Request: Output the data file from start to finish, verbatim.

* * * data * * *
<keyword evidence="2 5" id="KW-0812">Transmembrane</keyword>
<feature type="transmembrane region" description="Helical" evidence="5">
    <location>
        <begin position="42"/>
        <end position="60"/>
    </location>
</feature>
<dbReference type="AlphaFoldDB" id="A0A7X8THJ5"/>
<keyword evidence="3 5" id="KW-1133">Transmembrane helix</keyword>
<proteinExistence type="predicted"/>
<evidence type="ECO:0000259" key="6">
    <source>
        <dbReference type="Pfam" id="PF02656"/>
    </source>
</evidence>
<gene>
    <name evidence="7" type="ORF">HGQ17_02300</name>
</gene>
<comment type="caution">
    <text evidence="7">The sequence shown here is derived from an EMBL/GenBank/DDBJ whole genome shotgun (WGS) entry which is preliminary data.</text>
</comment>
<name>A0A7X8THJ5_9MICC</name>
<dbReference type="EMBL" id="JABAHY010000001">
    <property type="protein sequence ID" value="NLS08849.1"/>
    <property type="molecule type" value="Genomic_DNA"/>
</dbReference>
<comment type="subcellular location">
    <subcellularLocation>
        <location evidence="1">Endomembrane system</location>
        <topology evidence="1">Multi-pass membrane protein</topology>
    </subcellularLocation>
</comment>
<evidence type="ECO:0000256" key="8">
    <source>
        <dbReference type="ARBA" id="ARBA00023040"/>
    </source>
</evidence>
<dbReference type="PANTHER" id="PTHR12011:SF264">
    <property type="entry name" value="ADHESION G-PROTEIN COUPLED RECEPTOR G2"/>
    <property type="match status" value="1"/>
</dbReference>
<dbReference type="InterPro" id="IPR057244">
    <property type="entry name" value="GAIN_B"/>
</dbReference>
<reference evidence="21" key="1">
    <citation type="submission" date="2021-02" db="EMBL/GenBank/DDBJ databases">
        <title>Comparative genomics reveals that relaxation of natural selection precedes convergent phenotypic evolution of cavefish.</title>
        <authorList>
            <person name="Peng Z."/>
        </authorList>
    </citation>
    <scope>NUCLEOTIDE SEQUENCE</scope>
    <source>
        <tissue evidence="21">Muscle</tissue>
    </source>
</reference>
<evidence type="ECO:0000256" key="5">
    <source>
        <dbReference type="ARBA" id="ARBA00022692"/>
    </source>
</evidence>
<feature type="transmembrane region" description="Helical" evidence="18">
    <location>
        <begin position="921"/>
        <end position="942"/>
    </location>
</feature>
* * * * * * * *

<keyword evidence="2 5" id="KW-0812">Transmembrane</keyword>
<feature type="transmembrane region" description="Helical" evidence="5">
    <location>
        <begin position="42"/>
        <end position="60"/>
    </location>
</feature>
<dbReference type="AlphaFoldDB" id="A0A7X8THJ5"/>
<keyword evidence="3 5" id="KW-1133">Transmembrane helix</keyword>
<proteinExistence type="predicted"/>
<evidence type="ECO:0000259" key="6">
    <source>
        <dbReference type="Pfam" id="PF02656"/>
    </source>
</evidence>
<gene>
    <name evidence="7" type="ORF">HGQ17_02300</name>
</gene>
<comment type="caution">
    <text evidence="7">The sequence shown here is derived from an EMBL/GenBank/DDBJ whole genome shotgun (WGS) entry which is preliminary data.</text>
</comment>
<name>A0A7X8THJ5_9MICC</name>
<dbReference type="EMBL" id="JABAHY010000001">
    <property type="protein sequence ID" value="NLS08849.1"/>
    <property type="molecule type" value="Genomic_DNA"/>
</dbReference>
<comment type="subcellular location">
    <subcellularLocation>
        <location evidence="1">Endomembrane system</location>
        <topology evidence="1">Multi-pass membrane protein</topology>
    </subcellularLocation>
</comment>
<evidence type="ECO:0000256" key="8">
    <source>
        <dbReference type="ARBA" id="ARBA00023040"/>
    </source>
</evidence>
<dbReference type="PANTHER" id="PTHR12011:SF264">
    <property type="entry name" value="ADHESION G-PROTEIN COUPLED RECEPTOR G2"/>
    <property type="match status" value="1"/>
</dbReference>
<dbReference type="InterPro" id="IPR057244">
    <property type="entry name" value="GAIN_B"/>
</dbReference>
<reference evidence="21" key="1">
    <citation type="submission" date="2021-02" db="EMBL/GenBank/DDBJ databases">
        <title>Comparative genomics reveals that relaxation of natural selection precedes convergent phenotypic evolution of cavefish.</title>
        <authorList>
            <person name="Peng Z."/>
        </authorList>
    </citation>
    <scope>NUCLEOTIDE SEQUENCE</scope>
    <source>
        <tissue evidence="21">Muscle</tissue>
    </source>
</reference>
<evidence type="ECO:0000256" key="5">
    <source>
        <dbReference type="ARBA" id="ARBA00022692"/>
    </source>
</evidence>
<feature type="transmembrane region" description="Helical" evidence="18">
    <location>
        <begin position="921"/>
        <end position="942"/>
    </location>
</feature>